Reproduction Fertility and Development 01/2009; 21(1):252-253. · 2.58 Impact Factor
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    ABSTRACT: Assessment of the general risk posed by transgenic animals is important to their future contributions to society. Identification of potentially harmful properties of transgenic livestock is the initial step in a risk assessment. Direct and indirect impacts of potential harmful properties of transgenic livestock need to be evaluated at 3 levels: (1) characterization of how the transgene, the transgene product, and the transgenic livestock behave in their immediate environment; that is, in their barn or pen; (2) determination of possible impacts of large-scale release of transgenic livestock; that is, if they were to be integrated into the larger population of food animal livestock; and (3) determination of the more complex environmental and safety consequences of their release into the livestock population. We previously developed and characterized transgenic swine containing a mammary-specific transgene (bovine α-lactalbumin, bALAC) that results in increased milk production in sows (Bleck et al. 1998). We are currently determining whether bALAC is expressed in tissues of transgenic (T) swine other than the lactating mammary gland, and whether the transgene (DNA; Tg) crosses into non-transgenic control (C) swine under various physiological and physical conditions. The specific aims addressed in the present study were to determine (1) whether the Tg can be transferred directly from T animals to C animals by physical association or contact, and (2) whether the Tg can be transferred directly from an adult T animal to an adult C animal via mating. The T animals utilized in these studies were in generation 10 at least and have stable incorporation of the Tg. Comparable age- and weight-matched animals, T and C, were housed together allowing for general contact that is normal within swine production, for 180, 220, or 250 days after weaning. Due to the nature of swine behavior, these animals may ingest saliva, regurgitated food, and stool and urinary products as well as other bodily fluids and cells during normal housing and establishment of dominance hierarchy. In a second study, vaginal, cervical, uterine, oviductal, and ovarian tissues were collected from C females on 2 or 7 days after mating to T males. The presence of Tg in tissues from all C animals was tested via PCR. We have analyzed for the presence of the Tg in various tissues, including mammary gland, salivary gland, skin (sebaceous gland), muscle, lung, liver, kidney, brain, ovary, oviduct, uterus, cervix, vagina, and intestine. Preliminary results indicate no presence of the Tg in tissues of C animals (n = 20) after cohabitation for 180, 220, or 250 days (n = 201 samples analyzed) or at 2 (n = 3) or 7 (n = 5) days post-mating (n = 38 and 59 samples analyzed, respectively). This work provides a critical first step toward providing rigorous scientific data for risk assessment of transgenic livestock. The USDA BRAG Program, Project No. 2005–03799, supported this work.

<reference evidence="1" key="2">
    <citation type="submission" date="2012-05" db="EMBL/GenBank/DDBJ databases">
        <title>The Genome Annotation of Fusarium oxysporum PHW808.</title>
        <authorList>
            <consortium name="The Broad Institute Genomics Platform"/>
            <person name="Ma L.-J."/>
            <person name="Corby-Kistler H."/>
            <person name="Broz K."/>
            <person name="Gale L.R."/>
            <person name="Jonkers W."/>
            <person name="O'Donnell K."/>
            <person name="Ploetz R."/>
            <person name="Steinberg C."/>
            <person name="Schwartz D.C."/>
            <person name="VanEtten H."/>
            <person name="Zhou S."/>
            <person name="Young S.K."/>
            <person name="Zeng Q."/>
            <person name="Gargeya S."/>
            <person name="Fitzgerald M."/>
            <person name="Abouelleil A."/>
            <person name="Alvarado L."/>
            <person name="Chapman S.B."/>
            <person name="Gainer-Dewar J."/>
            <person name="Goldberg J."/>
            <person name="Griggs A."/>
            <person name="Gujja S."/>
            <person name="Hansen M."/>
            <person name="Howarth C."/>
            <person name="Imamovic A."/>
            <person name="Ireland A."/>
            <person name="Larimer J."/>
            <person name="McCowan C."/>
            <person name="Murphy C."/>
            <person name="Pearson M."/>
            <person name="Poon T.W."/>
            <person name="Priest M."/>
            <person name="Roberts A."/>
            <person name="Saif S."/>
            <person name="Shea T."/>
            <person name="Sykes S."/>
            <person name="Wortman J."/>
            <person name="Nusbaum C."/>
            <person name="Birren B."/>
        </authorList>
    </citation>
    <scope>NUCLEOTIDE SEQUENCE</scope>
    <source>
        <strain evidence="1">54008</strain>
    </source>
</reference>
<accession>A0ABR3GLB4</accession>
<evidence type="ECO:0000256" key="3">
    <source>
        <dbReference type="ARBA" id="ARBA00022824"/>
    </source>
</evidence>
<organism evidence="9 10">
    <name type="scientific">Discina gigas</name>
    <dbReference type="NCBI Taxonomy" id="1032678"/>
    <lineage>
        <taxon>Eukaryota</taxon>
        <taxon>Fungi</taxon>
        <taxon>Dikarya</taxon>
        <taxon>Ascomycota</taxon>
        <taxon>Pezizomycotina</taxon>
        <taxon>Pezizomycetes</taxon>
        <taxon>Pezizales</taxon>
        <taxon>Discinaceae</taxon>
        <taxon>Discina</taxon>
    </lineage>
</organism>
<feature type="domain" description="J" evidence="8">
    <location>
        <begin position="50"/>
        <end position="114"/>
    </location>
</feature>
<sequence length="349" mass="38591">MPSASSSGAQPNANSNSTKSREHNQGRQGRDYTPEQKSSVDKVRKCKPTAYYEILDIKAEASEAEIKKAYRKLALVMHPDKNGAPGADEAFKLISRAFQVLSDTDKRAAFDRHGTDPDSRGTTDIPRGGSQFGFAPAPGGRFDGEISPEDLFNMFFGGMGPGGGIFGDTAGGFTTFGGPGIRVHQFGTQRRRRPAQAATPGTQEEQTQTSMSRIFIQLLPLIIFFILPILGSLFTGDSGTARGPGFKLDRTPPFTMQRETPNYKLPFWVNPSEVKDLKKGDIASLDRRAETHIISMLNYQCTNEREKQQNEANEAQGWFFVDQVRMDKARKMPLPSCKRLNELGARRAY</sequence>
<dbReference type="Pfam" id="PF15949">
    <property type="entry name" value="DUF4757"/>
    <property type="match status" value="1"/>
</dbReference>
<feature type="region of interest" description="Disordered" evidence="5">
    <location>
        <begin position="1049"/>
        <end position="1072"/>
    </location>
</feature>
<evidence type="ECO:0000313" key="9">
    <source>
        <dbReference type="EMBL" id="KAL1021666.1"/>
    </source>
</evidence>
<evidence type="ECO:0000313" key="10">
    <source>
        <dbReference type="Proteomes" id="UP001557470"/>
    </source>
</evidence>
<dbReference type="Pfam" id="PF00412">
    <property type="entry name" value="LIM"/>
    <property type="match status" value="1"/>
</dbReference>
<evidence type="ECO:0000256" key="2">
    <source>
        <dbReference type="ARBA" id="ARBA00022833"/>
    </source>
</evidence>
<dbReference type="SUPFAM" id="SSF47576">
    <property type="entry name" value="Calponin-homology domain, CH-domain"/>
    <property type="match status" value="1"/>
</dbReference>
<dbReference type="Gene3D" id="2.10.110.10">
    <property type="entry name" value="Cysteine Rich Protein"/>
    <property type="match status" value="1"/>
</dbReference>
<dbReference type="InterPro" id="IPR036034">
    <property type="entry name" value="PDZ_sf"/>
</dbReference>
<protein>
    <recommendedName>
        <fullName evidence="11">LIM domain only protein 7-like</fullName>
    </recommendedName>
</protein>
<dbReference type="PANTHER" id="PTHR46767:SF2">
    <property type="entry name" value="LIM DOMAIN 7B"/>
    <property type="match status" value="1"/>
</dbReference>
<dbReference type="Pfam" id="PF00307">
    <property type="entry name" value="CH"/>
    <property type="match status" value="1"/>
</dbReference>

Reproduction Fertility and Development - REPROD FERT DEVELOP. 01/2008; 20(1).